Making and Mending Our Selves
A Practical Proposal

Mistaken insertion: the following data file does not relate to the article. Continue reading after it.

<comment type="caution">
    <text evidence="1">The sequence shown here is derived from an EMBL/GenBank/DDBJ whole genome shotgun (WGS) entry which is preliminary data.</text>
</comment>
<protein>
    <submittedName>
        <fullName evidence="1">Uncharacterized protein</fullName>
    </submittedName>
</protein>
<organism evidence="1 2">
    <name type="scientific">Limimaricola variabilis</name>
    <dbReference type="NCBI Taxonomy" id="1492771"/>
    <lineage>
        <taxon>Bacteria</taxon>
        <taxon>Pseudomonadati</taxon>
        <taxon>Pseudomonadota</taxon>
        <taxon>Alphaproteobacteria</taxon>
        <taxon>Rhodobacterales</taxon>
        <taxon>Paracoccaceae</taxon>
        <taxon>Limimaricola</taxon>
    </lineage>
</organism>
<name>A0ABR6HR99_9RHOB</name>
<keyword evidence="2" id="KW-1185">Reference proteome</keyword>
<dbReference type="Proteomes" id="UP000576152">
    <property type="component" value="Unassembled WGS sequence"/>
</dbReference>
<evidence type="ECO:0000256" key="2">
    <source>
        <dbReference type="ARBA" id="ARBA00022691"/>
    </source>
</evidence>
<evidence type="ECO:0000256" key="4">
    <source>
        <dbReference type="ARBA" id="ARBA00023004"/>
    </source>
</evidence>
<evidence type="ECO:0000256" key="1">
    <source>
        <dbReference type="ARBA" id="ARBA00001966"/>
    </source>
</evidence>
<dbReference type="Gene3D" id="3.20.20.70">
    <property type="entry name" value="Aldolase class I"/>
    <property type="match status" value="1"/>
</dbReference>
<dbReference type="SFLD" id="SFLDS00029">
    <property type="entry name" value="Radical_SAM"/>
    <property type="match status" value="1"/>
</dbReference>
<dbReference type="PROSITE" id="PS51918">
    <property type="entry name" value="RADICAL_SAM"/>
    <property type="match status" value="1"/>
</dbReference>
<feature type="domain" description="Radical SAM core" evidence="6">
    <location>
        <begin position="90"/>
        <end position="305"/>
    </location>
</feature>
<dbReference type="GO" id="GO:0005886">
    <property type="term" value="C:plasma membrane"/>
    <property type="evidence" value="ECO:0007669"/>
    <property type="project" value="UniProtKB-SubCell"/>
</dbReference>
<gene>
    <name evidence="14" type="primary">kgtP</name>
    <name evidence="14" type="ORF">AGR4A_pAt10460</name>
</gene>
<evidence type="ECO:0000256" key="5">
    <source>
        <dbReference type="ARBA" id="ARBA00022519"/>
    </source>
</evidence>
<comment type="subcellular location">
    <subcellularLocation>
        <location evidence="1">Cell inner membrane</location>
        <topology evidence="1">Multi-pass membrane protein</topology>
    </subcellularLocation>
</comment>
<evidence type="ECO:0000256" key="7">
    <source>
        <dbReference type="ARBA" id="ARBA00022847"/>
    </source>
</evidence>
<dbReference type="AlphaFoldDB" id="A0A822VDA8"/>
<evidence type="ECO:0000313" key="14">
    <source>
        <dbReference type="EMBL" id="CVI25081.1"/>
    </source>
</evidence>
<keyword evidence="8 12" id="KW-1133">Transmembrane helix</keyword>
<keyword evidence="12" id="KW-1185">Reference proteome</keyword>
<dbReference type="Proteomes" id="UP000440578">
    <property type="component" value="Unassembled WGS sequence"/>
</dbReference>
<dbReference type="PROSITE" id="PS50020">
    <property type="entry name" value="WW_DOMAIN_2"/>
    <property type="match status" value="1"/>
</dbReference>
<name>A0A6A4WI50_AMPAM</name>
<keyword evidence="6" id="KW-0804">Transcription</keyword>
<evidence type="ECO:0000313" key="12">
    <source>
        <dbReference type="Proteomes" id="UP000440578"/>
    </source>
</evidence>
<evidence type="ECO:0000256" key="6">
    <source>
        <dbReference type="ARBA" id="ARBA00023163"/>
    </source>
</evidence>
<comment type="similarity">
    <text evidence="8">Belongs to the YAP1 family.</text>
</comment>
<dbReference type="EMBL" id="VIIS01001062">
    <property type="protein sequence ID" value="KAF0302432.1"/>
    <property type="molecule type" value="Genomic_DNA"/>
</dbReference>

Theological anthropology has tended to view human flourishing as consisting in the loving communion of our selves with God. Recently, Natalia Marandiuc has brought the tools of attachment theory to theological anthropology to argue that a self is not inherent to human persons but rather is co-created through our loving relationships with one another and with God. In this paper I argue for the introduction of narrative, particularly as understood through the work of Eleonore Stump, to Marandiuc’s account as a practical means by which healing love might be communicated, particularly through Scriptural narratives. In evidence of narrative’s usefulness, I offer a brief exegesis of the Gospel of John’s account of the Woman at the well. This synthesis fills a gap in our understanding of the self’s flourishing by not only adopting a model demonstrating its emergence but also by providing a method by which the model can be applied.
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